Joyce Scott: Artist-provocateur

Her technique comes out of the traditions of craft-making. Her creativity comes out of pain and laughter, sexuality and spirituality.

January 16, 2000|By Holly Selby | Holly Selby,Sun Staff

It is a wintry afternoon and everything inside the old barn seems saturated in silky gray light. The space is large, furnished with the massive equipment needed for metal work: heavy benches, vises, tools that resemble instruments of torture, piles of long steel beams.

The owner of the barn, sculptor David Hess, his eyes shielded by a steel-worker's mask, stands in front of a larger-than-life metal figure of a woman. He grips a blow torch in full flame, trying to heat the metal, to bend and shape it. But he can't. He is laughing too hard.

A woman wearing chartreuse sunglasses, a long red sweater over royal purple pants and a multicolored turban capped with a striped top hat is hopping from one foot to the other as she dances around him, singing:

David, David man of steel

Testosterone, it is really real ...

Joyce Scott is making art.

At 51, the Baltimore artist is renowned for relentless energy, a remarkable body of work in textiles, beads, glass, paper and in performance and a penchant to say, do and create exactly what she feels. When she feels it.

There is anger in her art. And pain. And power. In beaded sculptures, she rages against a white society that hires African-American women to care for its children, then teaches them to say "nigger." In a performance titled "Thunder Thigh Review," she mocks America's cult of thinness. In prints, she explores spirituality.

For the past year, Scott has been in a frenzy of productivity, one that will culminate next Sunday when "Joyce J. Scott: Kickin' it with the Old Masters," a groundbreaking exhibition of 30 years of the artist's work, opens at the Baltimore Museum of Art. (A second exhibition, featuring more of her prints, also is on display at Baltimore's Goya Girl Press.)

On this afternoon, Scott is creating a self-portrait in metal that will greet visitors at the museum's main entrance, which -- in celebration of the event -- will be open to the public for the first time in 15 years.

Scott has designed the figure; Hess, a friend and fellow artist, has been hired to build it. During an earlier work session, Hess fashioned a curving, voluptuous body. Now Scott is trying to decide where one of the piece's large metal arms should go. Should it lie gracefully against the figure's body? Should it arch over her head?

... David, David, man of steel ...

Scott stops singing and abruptly switches gears: "Suppose we maybe put the arm up here?" she asks.

"No," she answers herself. "Having that arm up there destroys the line. I like the line."

As Hess adjusts the silvery metal arm, Scott steps back, as though to scrutinize the sculpture. Then she adds: "I'll bet before you got married this is how you got girls: 'Oooh, baby, it's me and my torch.' "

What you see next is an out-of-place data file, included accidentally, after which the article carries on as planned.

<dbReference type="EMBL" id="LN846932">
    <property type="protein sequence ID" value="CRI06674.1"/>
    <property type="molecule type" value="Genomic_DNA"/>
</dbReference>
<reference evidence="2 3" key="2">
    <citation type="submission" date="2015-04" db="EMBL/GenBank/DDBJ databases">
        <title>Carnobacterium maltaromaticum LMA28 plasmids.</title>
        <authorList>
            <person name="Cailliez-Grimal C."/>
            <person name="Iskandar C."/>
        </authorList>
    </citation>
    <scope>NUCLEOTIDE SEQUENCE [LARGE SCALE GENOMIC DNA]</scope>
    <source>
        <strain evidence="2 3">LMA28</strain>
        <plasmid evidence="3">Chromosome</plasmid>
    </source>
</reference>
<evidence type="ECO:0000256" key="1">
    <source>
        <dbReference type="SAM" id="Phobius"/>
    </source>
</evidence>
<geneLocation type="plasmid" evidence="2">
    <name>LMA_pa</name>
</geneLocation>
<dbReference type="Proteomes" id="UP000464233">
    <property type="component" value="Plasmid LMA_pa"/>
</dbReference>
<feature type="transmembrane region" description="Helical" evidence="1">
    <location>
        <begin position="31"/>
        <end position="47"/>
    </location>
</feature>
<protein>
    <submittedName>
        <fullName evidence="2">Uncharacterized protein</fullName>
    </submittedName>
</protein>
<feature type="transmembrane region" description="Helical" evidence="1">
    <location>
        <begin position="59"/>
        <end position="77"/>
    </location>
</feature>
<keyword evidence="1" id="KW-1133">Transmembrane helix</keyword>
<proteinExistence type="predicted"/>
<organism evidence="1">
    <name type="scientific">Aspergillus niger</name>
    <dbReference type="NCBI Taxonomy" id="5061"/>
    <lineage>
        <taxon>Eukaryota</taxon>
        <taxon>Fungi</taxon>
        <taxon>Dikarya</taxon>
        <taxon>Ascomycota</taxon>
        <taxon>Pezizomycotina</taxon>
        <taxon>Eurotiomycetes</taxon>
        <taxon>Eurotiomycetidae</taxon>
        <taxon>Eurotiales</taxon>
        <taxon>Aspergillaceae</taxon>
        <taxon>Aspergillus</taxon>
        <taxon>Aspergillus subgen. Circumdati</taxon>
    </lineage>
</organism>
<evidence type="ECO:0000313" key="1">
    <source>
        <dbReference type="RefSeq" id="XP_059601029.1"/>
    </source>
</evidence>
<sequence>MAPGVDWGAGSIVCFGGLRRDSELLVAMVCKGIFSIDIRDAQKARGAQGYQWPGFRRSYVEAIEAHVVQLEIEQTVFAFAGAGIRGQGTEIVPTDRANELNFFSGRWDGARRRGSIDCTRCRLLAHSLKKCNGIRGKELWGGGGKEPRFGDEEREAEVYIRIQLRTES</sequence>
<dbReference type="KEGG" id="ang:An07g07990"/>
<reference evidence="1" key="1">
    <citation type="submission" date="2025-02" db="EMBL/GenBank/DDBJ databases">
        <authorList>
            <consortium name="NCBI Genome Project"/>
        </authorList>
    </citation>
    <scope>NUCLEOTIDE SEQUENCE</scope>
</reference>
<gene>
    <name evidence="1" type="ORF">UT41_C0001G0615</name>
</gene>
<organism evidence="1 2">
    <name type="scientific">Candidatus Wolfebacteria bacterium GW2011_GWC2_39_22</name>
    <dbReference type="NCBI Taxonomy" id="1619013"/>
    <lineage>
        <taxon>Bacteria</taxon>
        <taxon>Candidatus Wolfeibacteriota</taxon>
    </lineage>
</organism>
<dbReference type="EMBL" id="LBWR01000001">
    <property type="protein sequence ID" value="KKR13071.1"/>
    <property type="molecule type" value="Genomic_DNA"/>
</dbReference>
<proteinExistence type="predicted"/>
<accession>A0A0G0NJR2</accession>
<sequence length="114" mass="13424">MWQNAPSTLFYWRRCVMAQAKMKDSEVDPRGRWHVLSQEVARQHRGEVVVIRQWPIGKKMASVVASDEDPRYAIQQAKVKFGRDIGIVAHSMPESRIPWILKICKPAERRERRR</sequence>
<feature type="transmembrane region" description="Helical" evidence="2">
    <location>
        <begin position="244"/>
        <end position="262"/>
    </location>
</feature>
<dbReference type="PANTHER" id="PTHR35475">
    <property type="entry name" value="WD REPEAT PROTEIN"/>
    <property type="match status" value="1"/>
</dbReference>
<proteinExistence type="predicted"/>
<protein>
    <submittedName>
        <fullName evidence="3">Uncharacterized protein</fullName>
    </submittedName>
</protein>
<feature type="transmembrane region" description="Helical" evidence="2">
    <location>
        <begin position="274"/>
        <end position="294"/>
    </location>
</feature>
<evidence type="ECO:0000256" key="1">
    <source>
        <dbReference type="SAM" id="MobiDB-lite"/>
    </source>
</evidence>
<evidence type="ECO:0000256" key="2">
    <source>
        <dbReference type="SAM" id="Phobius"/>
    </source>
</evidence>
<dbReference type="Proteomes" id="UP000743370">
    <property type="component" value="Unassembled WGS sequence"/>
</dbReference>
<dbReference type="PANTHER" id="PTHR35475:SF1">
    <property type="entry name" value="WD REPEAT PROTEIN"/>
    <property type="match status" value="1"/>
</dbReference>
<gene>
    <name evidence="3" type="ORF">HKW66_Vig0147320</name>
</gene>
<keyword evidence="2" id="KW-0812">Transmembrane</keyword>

Hess starts laughing again.

This is Joyce Scott. She's the little girl on the playground who dared you to swing too high; the kid in sex-ed who asked how the sperm got to the egg; the guest who's the life of the party and the last to leave; the artist who never met a stereotype she didn't want to stomp, devour, digest and spit back out as art.

A beaded necklace that depicts a lynching? Hers. A performance about a slave named Rodney Dangerous-in-the-Field? Hers. A series of elegant prints about a little boy who loses his soul to violence? That's hers, too.

"Joyce is the protagonist, the catalyst, the impulse, the thing that is getting on your damn nerves. She is messing with you, just messing with you until she knows she has hit a chord," says Dr. Leslie King-Hammond, dean of graduate studies at the Maryland Institute, College of Art and longtime friend of the artist.

"But if you look at Joyce's work, you will see that it is replete with imagery and moral parables. It is about human error and foible and the human content of what living is all about."

Scott's work is steeped in the traditions of craft-making, passed from one generation to the next. Her mother, renowned artist Elizabeth Talford Scott, creates extraordinarily complex quilts adorned with insects, flowers, shells and stones. With fabric and found objects, "Mother Scott," as she is known, investigates themes of motherhood, racism, memory. From her mother, Scott learned to quilt, then expanded the materials she used to beads, paper and glass. Now, say curators, her creations have exploded the boundaries of craft.

In a piece that Scott calls "Fall," a doll-sized woman, fashioned from black beads, sprawls across the mouth of a two-foot vase. It is as though her body is being sucked in. A face, contorted by anguish, has been cooked into the glass on the outside of the vase, but through the paint, the viewer can see dozens of hypodermic syringes.

Scott's skill is apparent: The figure's braids, eyebrows, eyeballs, lips and double chin all are separate three-dimensional elements sculpted in beads, not clay or bronze. Even the skin on the bottoms of her feet is articulated by slightly paler beads.

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